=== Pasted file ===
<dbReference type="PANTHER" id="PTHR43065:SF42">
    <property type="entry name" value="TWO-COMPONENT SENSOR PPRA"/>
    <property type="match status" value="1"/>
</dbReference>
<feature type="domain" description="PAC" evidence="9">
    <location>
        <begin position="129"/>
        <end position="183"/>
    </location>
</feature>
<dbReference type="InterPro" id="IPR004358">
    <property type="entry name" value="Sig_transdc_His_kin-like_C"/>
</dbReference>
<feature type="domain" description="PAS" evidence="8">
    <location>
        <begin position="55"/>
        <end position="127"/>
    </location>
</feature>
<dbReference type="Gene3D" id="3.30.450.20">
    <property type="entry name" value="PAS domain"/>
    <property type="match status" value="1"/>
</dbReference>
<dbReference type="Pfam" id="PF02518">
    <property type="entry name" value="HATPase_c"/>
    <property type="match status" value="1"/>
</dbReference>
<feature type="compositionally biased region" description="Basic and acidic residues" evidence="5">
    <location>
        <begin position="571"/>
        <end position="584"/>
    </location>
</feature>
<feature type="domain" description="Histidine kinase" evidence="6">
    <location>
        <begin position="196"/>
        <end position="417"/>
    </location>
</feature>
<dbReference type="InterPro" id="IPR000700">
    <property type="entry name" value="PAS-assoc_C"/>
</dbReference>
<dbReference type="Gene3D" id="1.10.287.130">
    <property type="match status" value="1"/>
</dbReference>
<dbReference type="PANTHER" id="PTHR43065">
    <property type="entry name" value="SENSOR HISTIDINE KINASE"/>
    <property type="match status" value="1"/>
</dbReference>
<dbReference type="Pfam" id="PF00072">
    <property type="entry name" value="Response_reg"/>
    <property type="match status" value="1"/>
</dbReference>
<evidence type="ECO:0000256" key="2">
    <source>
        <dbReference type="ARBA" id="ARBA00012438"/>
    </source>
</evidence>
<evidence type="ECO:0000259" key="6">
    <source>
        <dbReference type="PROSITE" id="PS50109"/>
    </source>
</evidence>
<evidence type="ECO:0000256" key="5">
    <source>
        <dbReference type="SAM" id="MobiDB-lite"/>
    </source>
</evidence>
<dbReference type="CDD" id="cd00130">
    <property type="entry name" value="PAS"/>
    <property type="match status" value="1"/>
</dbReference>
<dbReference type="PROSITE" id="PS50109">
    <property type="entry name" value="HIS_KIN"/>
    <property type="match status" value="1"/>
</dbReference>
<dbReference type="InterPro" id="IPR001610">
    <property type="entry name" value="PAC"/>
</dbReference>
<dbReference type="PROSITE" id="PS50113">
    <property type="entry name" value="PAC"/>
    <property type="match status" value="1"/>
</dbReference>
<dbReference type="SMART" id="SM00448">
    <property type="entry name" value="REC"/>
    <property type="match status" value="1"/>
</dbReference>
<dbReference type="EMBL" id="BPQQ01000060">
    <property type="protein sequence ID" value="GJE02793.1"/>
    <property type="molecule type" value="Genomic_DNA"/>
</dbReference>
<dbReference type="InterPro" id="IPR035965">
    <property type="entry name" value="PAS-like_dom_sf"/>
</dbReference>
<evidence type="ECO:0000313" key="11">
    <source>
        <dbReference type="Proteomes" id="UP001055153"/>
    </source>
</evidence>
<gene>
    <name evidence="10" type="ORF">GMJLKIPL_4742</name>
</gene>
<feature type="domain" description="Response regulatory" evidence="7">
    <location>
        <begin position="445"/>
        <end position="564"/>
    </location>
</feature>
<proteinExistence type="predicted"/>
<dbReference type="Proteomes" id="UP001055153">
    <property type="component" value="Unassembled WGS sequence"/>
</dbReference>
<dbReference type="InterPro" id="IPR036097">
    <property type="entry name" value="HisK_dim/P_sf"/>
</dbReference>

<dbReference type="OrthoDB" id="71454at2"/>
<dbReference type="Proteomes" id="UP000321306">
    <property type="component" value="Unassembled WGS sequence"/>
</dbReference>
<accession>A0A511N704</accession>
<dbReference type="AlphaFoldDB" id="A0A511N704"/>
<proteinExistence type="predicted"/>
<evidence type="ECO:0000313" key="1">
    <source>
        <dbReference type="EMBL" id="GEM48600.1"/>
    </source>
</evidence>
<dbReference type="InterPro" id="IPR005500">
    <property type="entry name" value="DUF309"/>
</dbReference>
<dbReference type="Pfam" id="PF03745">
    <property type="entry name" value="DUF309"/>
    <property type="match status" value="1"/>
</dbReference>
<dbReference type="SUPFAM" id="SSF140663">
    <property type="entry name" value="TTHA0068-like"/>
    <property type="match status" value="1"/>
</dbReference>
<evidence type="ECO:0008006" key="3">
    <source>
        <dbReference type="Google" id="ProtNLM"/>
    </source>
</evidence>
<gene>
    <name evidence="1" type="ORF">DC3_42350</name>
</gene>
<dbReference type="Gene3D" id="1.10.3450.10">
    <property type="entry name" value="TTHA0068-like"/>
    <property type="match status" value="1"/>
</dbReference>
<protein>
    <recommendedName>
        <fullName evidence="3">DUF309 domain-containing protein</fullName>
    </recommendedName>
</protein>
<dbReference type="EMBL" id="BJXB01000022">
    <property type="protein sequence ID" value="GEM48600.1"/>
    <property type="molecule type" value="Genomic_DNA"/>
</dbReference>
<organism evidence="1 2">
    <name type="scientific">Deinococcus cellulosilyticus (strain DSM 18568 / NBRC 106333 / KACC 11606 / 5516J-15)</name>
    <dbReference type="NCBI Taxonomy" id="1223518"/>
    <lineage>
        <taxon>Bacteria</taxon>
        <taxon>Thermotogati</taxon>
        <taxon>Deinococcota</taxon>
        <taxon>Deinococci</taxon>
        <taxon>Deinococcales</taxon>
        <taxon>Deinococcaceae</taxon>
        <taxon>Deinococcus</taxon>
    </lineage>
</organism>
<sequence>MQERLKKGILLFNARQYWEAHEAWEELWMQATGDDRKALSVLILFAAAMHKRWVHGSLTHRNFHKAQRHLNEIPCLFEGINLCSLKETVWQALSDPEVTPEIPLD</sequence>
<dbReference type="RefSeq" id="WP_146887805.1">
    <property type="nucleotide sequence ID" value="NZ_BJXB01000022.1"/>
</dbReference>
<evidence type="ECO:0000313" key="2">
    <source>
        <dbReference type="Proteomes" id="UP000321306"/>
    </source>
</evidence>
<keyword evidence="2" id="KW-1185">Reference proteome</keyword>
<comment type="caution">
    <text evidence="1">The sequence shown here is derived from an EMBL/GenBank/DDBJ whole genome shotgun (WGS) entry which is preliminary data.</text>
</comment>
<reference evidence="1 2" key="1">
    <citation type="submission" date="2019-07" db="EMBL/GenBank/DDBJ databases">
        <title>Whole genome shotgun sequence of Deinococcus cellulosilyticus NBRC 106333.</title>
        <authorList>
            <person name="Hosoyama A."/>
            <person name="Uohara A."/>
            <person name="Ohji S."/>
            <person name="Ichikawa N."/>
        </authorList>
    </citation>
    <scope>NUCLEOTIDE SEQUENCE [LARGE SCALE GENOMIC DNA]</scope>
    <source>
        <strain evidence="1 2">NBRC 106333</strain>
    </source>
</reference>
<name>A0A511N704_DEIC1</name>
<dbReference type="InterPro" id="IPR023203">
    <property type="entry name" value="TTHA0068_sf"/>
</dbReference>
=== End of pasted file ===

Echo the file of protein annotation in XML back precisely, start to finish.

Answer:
<dbReference type="PANTHER" id="PTHR43065:SF42">
    <property type="entry name" value="TWO-COMPONENT SENSOR PPRA"/>
    <property type="match status" value="1"/>
</dbReference>
<feature type="domain" description="PAC" evidence="9">
    <location>
        <begin position="129"/>
        <end position="183"/>
    </location>
</feature>
<dbReference type="InterPro" id="IPR004358">
    <property type="entry name" value="Sig_transdc_His_kin-like_C"/>
</dbReference>
<feature type="domain" description="PAS" evidence="8">
    <location>
        <begin position="55"/>
        <end position="127"/>
    </location>
</feature>
<dbReference type="Gene3D" id="3.30.450.20">
    <property type="entry name" value="PAS domain"/>
    <property type="match status" value="1"/>
</dbReference>
<dbReference type="Pfam" id="PF02518">
    <property type="entry name" value="HATPase_c"/>
    <property type="match status" value="1"/>
</dbReference>
<feature type="compositionally biased region" description="Basic and acidic residues" evidence="5">
    <location>
        <begin position="571"/>
        <end position="584"/>
    </location>
</feature>
<feature type="domain" description="Histidine kinase" evidence="6">
    <location>
        <begin position="196"/>
        <end position="417"/>
    </location>
</feature>
<dbReference type="InterPro" id="IPR000700">
    <property type="entry name" value="PAS-assoc_C"/>
</dbReference>
<dbReference type="Gene3D" id="1.10.287.130">
    <property type="match status" value="1"/>
</dbReference>
<dbReference type="PANTHER" id="PTHR43065">
    <property type="entry name" value="SENSOR HISTIDINE KINASE"/>
    <property type="match status" value="1"/>
</dbReference>
<dbReference type="Pfam" id="PF00072">
    <property type="entry name" value="Response_reg"/>
    <property type="match status" value="1"/>
</dbReference>
<evidence type="ECO:0000256" key="2">
    <source>
        <dbReference type="ARBA" id="ARBA00012438"/>
    </source>
</evidence>
<evidence type="ECO:0000259" key="6">
    <source>
        <dbReference type="PROSITE" id="PS50109"/>
    </source>
</evidence>
<evidence type="ECO:0000256" key="5">
    <source>
        <dbReference type="SAM" id="MobiDB-lite"/>
    </source>
</evidence>
<dbReference type="CDD" id="cd00130">
    <property type="entry name" value="PAS"/>
    <property type="match status" value="1"/>
</dbReference>
<dbReference type="PROSITE" id="PS50109">
    <property type="entry name" value="HIS_KIN"/>
    <property type="match status" value="1"/>
</dbReference>
<dbReference type="InterPro" id="IPR001610">
    <property type="entry name" value="PAC"/>
</dbReference>
<dbReference type="PROSITE" id="PS50113">
    <property type="entry name" value="PAC"/>
    <property type="match status" value="1"/>
</dbReference>
<dbReference type="SMART" id="SM00448">
    <property type="entry name" value="REC"/>
    <property type="match status" value="1"/>
</dbReference>
<dbReference type="EMBL" id="BPQQ01000060">
    <property type="protein sequence ID" value="GJE02793.1"/>
    <property type="molecule type" value="Genomic_DNA"/>
</dbReference>
<dbReference type="InterPro" id="IPR035965">
    <property type="entry name" value="PAS-like_dom_sf"/>
</dbReference>
<evidence type="ECO:0000313" key="11">
    <source>
        <dbReference type="Proteomes" id="UP001055153"/>
    </source>
</evidence>
<gene>
    <name evidence="10" type="ORF">GMJLKIPL_4742</name>
</gene>
<feature type="domain" description="Response regulatory" evidence="7">
    <location>
        <begin position="445"/>
        <end position="564"/>
    </location>
</feature>
<proteinExistence type="predicted"/>
<dbReference type="Proteomes" id="UP001055153">
    <property type="component" value="Unassembled WGS sequence"/>
</dbReference>
<dbReference type="InterPro" id="IPR036097">
    <property type="entry name" value="HisK_dim/P_sf"/>
</dbReference>

<dbReference type="OrthoDB" id="71454at2"/>
<dbReference type="Proteomes" id="UP000321306">
    <property type="component" value="Unassembled WGS sequence"/>
</dbReference>
<accession>A0A511N704</accession>
<dbReference type="AlphaFoldDB" id="A0A511N704"/>
<proteinExistence type="predicted"/>
<evidence type="ECO:0000313" key="1">
    <source>
        <dbReference type="EMBL" id="GEM48600.1"/>
    </source>
</evidence>
<dbReference type="InterPro" id="IPR005500">
    <property type="entry name" value="DUF309"/>
</dbReference>
<dbReference type="Pfam" id="PF03745">
    <property type="entry name" value="DUF309"/>
    <property type="match status" value="1"/>
</dbReference>
<dbReference type="SUPFAM" id="SSF140663">
    <property type="entry name" value="TTHA0068-like"/>
    <property type="match status" value="1"/>
</dbReference>
<evidence type="ECO:0008006" key="3">
    <source>
        <dbReference type="Google" id="ProtNLM"/>
    </source>
</evidence>
<gene>
    <name evidence="1" type="ORF">DC3_42350</name>
</gene>
<dbReference type="Gene3D" id="1.10.3450.10">
    <property type="entry name" value="TTHA0068-like"/>
    <property type="match status" value="1"/>
</dbReference>
<protein>
    <recommendedName>
        <fullName evidence="3">DUF309 domain-containing protein</fullName>
    </recommendedName>
</protein>
<dbReference type="EMBL" id="BJXB01000022">
    <property type="protein sequence ID" value="GEM48600.1"/>
    <property type="molecule type" value="Genomic_DNA"/>
</dbReference>
<organism evidence="1 2">
    <name type="scientific">Deinococcus cellulosilyticus (strain DSM 18568 / NBRC 106333 / KACC 11606 / 5516J-15)</name>
    <dbReference type="NCBI Taxonomy" id="1223518"/>
    <lineage>
        <taxon>Bacteria</taxon>
        <taxon>Thermotogati</taxon>
        <taxon>Deinococcota</taxon>
        <taxon>Deinococci</taxon>
        <taxon>Deinococcales</taxon>
        <taxon>Deinococcaceae</taxon>
        <taxon>Deinococcus</taxon>
    </lineage>
</organism>
<sequence>MQERLKKGILLFNARQYWEAHEAWEELWMQATGDDRKALSVLILFAAAMHKRWVHGSLTHRNFHKAQRHLNEIPCLFEGINLCSLKETVWQALSDPEVTPEIPLD</sequence>
<dbReference type="RefSeq" id="WP_146887805.1">
    <property type="nucleotide sequence ID" value="NZ_BJXB01000022.1"/>
</dbReference>
<evidence type="ECO:0000313" key="2">
    <source>
        <dbReference type="Proteomes" id="UP000321306"/>
    </source>
</evidence>
<keyword evidence="2" id="KW-1185">Reference proteome</keyword>
<comment type="caution">
    <text evidence="1">The sequence shown here is derived from an EMBL/GenBank/DDBJ whole genome shotgun (WGS) entry which is preliminary data.</text>
</comment>
<reference evidence="1 2" key="1">
    <citation type="submission" date="2019-07" db="EMBL/GenBank/DDBJ databases">
        <title>Whole genome shotgun sequence of Deinococcus cellulosilyticus NBRC 106333.</title>
        <authorList>
            <person name="Hosoyama A."/>
            <person name="Uohara A."/>
            <person name="Ohji S."/>
            <person name="Ichikawa N."/>
        </authorList>
    </citation>
    <scope>NUCLEOTIDE SEQUENCE [LARGE SCALE GENOMIC DNA]</scope>
    <source>
        <strain evidence="1 2">NBRC 106333</strain>
    </source>
</reference>
<name>A0A511N704_DEIC1</name>
<dbReference type="InterPro" id="IPR023203">
    <property type="entry name" value="TTHA0068_sf"/>
</dbReference>